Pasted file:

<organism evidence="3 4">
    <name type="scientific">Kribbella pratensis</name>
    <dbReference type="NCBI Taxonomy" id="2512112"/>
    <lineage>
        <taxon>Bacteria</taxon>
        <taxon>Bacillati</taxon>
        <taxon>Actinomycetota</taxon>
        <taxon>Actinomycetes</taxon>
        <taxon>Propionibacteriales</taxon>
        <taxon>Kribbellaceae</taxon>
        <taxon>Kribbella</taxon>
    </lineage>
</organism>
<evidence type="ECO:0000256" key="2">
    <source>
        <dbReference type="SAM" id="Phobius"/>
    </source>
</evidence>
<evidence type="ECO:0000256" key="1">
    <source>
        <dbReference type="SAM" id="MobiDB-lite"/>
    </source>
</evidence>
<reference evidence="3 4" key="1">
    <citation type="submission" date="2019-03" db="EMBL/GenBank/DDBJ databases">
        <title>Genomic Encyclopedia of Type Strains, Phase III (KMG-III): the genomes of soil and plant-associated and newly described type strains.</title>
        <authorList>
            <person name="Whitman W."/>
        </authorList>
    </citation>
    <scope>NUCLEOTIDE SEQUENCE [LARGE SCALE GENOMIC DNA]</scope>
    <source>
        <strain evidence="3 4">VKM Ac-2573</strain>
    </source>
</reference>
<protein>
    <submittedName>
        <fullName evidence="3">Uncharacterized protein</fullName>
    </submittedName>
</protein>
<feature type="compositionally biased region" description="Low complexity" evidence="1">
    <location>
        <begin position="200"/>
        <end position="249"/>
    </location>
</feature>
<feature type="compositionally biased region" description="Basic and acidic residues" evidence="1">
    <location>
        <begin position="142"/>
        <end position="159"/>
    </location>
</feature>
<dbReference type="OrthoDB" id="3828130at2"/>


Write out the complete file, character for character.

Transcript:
<organism evidence="3 4">
    <name type="scientific">Kribbella pratensis</name>
    <dbReference type="NCBI Taxonomy" id="2512112"/>
    <lineage>
        <taxon>Bacteria</taxon>
        <taxon>Bacillati</taxon>
        <taxon>Actinomycetota</taxon>
        <taxon>Actinomycetes</taxon>
        <taxon>Propionibacteriales</taxon>
        <taxon>Kribbellaceae</taxon>
        <taxon>Kribbella</taxon>
    </lineage>
</organism>
<evidence type="ECO:0000256" key="2">
    <source>
        <dbReference type="SAM" id="Phobius"/>
    </source>
</evidence>
<evidence type="ECO:0000256" key="1">
    <source>
        <dbReference type="SAM" id="MobiDB-lite"/>
    </source>
</evidence>
<reference evidence="3 4" key="1">
    <citation type="submission" date="2019-03" db="EMBL/GenBank/DDBJ databases">
        <title>Genomic Encyclopedia of Type Strains, Phase III (KMG-III): the genomes of soil and plant-associated and newly described type strains.</title>
        <authorList>
            <person name="Whitman W."/>
        </authorList>
    </citation>
    <scope>NUCLEOTIDE SEQUENCE [LARGE SCALE GENOMIC DNA]</scope>
    <source>
        <strain evidence="3 4">VKM Ac-2573</strain>
    </source>
</reference>
<protein>
    <submittedName>
        <fullName evidence="3">Uncharacterized protein</fullName>
    </submittedName>
</protein>
<feature type="compositionally biased region" description="Low complexity" evidence="1">
    <location>
        <begin position="200"/>
        <end position="249"/>
    </location>
</feature>
<feature type="compositionally biased region" description="Basic and acidic residues" evidence="1">
    <location>
        <begin position="142"/>
        <end position="159"/>
    </location>
</feature>
<dbReference type="OrthoDB" id="3828130at2"/>